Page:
I didn't write up as many notes for the next couple of campaigns after that (I'd started doing work in my classes) but they were still mostly handwritten. Even if I wrote them on the computer, I kept all my need-to-play session notes in folders and binders and notebooks. One somewhat less successful campaign even revolved around a box of 3x5 cards.
Then I got a laptop. The one real campaign I've run since then was almost entirely based on computer notes; basically just the maps, and a couple of player generated notes in a binder. Which was great, especially for in-game notetaking. (And, most especially, handling initiative. "Sort alphabetical" was my best friend in the whole world.) I could have gotten more use out of it if I'd organized my notes a little better, or kept them in a format I could search through better, but my notes have always been a mess, no matter what their format.
I love the convenience of keeping track of my campaigns on the computer. I like being able to take advantage of my typing speed, and I'd like to try using a wiki, or some other fancy new Web 2.0 organizational scheme.
But I miss scrawling out NPC organization charts, monsters, the random ideas I have for next session. I miss sitting down with paper, pencil, and a couple of books. I like having a big stack of paper, or a binder to flip through. And I especially like being able to work without any of the distractions that come along with the computer.
I do wonder, though, if that feeling is mostly nostalgia. There are a lot of technical advatages to working partly or entirely on the computer, but it's not how I did my notes when I was 14, and caught up in my love for this crazy new game that I had discovered. Before I knew what I was doing. Before I worried how to do my notes.
Edited 9/22/08, for the grammar.
I think it might something to do with the way you self-trained yourself for the creative process. I, for example, am one of the most "plugged-in" people I now of. I'm a verifiable internet junky - but, becuase of the way I 'trained' myself as a DM over a period of 25 years - I still keep all my campaign notes on paper. I few years ago, I bought a moleskin - and this has proved to be a simply awesome way to walk around with all my D&D notes on hand; ready for catching ideas as they strike me. I use Google Documents via a laptop at the game table only AFTER i've organized my thoughts for a game session. All the drafts, and all the wild-campaign story arcs and random plot hooks are still scattered through out my moleskin in red, blue and black ink.ReplyDelete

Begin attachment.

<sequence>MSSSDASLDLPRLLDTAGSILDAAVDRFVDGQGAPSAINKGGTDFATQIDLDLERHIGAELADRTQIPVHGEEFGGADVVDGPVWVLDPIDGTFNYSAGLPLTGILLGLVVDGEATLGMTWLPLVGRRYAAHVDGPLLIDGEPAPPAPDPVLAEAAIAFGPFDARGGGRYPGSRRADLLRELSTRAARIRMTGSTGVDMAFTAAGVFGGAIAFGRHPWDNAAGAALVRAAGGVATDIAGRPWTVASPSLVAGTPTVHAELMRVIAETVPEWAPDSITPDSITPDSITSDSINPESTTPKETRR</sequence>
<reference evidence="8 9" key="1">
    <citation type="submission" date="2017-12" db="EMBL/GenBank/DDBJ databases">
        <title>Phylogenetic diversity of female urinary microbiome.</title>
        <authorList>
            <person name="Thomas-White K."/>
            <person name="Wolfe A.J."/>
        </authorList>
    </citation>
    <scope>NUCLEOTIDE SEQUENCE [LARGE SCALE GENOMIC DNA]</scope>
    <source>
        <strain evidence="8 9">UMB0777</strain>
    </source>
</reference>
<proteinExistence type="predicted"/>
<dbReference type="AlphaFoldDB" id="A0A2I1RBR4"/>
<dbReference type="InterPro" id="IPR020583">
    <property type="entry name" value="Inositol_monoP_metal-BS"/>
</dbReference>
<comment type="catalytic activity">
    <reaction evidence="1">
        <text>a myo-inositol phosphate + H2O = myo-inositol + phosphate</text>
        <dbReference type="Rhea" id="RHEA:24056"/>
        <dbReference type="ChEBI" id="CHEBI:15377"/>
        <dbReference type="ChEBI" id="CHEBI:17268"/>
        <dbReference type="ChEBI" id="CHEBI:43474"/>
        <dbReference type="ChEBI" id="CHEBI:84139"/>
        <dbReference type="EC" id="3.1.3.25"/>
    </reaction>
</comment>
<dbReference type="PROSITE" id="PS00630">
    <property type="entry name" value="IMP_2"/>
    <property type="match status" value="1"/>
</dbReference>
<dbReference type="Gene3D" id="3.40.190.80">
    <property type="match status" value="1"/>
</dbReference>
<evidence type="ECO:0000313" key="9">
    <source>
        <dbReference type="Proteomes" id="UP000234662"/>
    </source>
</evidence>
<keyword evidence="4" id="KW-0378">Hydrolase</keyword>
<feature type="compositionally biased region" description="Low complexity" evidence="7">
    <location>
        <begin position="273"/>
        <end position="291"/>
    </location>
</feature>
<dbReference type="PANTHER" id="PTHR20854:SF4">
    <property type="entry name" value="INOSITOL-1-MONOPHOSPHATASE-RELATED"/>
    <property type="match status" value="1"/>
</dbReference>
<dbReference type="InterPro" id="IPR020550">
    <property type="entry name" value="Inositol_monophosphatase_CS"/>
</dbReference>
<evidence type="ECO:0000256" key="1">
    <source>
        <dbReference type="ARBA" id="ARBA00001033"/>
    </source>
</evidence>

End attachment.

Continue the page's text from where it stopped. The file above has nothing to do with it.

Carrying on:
I'm with ya -- I'm one of the lone holdouts in my laptop-powered gaming groupReplyDelete
Yeah, I still use binders and moleskins primarily as well. Although I also have folders dedicated to campaigns present and future on my computer, so it's a sort of hybrid process.ReplyDelete
I read an old Dragon magazine article back when I was starting out as GM that was a HUGE influence on how I prepare my campaigns. It was called "Organization is Everything!" and it very explicitly laid out how to put together a campaign binder. A good read, if you can track it down.
@jonathan Yeah, notebook for prep work and computer for at-the-table notes would probably be my ideal configuration. Especially since it's a lot easier to get away with working in a notebook during classes.ReplyDelete
@patrickwr Pretty impressive game shelf. The laptops thing reminds me--sometime I'd like to get a group together where everyone has a laptop, and run a stealth/politics/intrigue game with all kinds of secret note passing.
@sirlarkins This is probably illegal, but--Behold! Good stuff, except the bits about plot. Even as an outline, I can only manage to do event-type planning on a session to session basis.